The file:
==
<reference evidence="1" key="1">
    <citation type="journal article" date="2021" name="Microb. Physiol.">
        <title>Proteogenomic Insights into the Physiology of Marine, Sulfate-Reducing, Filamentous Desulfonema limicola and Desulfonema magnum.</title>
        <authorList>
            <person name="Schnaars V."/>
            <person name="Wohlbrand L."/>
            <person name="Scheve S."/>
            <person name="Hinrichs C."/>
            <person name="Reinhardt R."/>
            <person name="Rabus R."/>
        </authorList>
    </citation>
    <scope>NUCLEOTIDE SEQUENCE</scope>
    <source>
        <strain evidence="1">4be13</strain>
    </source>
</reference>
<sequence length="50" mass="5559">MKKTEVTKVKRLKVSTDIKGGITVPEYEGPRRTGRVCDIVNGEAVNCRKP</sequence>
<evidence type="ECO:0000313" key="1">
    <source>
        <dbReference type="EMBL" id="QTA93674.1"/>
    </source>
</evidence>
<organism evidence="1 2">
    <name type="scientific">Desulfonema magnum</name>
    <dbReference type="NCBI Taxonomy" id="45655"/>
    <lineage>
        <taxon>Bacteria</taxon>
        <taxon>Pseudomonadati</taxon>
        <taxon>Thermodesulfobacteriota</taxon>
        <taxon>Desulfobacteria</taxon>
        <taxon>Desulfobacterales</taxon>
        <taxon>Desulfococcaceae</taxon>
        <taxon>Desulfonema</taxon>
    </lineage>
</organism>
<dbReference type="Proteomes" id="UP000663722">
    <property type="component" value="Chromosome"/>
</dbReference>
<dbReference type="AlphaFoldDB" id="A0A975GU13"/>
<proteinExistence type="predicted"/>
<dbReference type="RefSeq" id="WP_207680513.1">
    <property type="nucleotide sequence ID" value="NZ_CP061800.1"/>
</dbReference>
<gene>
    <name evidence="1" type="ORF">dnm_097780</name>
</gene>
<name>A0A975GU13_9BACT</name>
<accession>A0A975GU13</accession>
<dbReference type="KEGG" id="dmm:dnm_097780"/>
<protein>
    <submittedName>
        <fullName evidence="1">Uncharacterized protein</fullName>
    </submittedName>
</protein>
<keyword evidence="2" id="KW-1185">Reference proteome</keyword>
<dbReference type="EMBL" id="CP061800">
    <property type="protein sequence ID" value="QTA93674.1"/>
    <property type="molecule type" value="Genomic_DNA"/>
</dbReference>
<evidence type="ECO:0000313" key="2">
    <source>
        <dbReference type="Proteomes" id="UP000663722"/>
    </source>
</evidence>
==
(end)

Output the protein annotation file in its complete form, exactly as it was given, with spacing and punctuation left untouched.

<reference evidence="1" key="1">
    <citation type="journal article" date="2021" name="Microb. Physiol.">
        <title>Proteogenomic Insights into the Physiology of Marine, Sulfate-Reducing, Filamentous Desulfonema limicola and Desulfonema magnum.</title>
        <authorList>
            <person name="Schnaars V."/>
            <person name="Wohlbrand L."/>
            <person name="Scheve S."/>
            <person name="Hinrichs C."/>
            <person name="Reinhardt R."/>
            <person name="Rabus R."/>
        </authorList>
    </citation>
    <scope>NUCLEOTIDE SEQUENCE</scope>
    <source>
        <strain evidence="1">4be13</strain>
    </source>
</reference>
<sequence length="50" mass="5559">MKKTEVTKVKRLKVSTDIKGGITVPEYEGPRRTGRVCDIVNGEAVNCRKP</sequence>
<evidence type="ECO:0000313" key="1">
    <source>
        <dbReference type="EMBL" id="QTA93674.1"/>
    </source>
</evidence>
<organism evidence="1 2">
    <name type="scientific">Desulfonema magnum</name>
    <dbReference type="NCBI Taxonomy" id="45655"/>
    <lineage>
        <taxon>Bacteria</taxon>
        <taxon>Pseudomonadati</taxon>
        <taxon>Thermodesulfobacteriota</taxon>
        <taxon>Desulfobacteria</taxon>
        <taxon>Desulfobacterales</taxon>
        <taxon>Desulfococcaceae</taxon>
        <taxon>Desulfonema</taxon>
    </lineage>
</organism>
<dbReference type="Proteomes" id="UP000663722">
    <property type="component" value="Chromosome"/>
</dbReference>
<dbReference type="AlphaFoldDB" id="A0A975GU13"/>
<proteinExistence type="predicted"/>
<dbReference type="RefSeq" id="WP_207680513.1">
    <property type="nucleotide sequence ID" value="NZ_CP061800.1"/>
</dbReference>
<gene>
    <name evidence="1" type="ORF">dnm_097780</name>
</gene>
<name>A0A975GU13_9BACT</name>
<accession>A0A975GU13</accession>
<dbReference type="KEGG" id="dmm:dnm_097780"/>
<protein>
    <submittedName>
        <fullName evidence="1">Uncharacterized protein</fullName>
    </submittedName>
</protein>
<keyword evidence="2" id="KW-1185">Reference proteome</keyword>
<dbReference type="EMBL" id="CP061800">
    <property type="protein sequence ID" value="QTA93674.1"/>
    <property type="molecule type" value="Genomic_DNA"/>
</dbReference>
<evidence type="ECO:0000313" key="2">
    <source>
        <dbReference type="Proteomes" id="UP000663722"/>
    </source>
</evidence>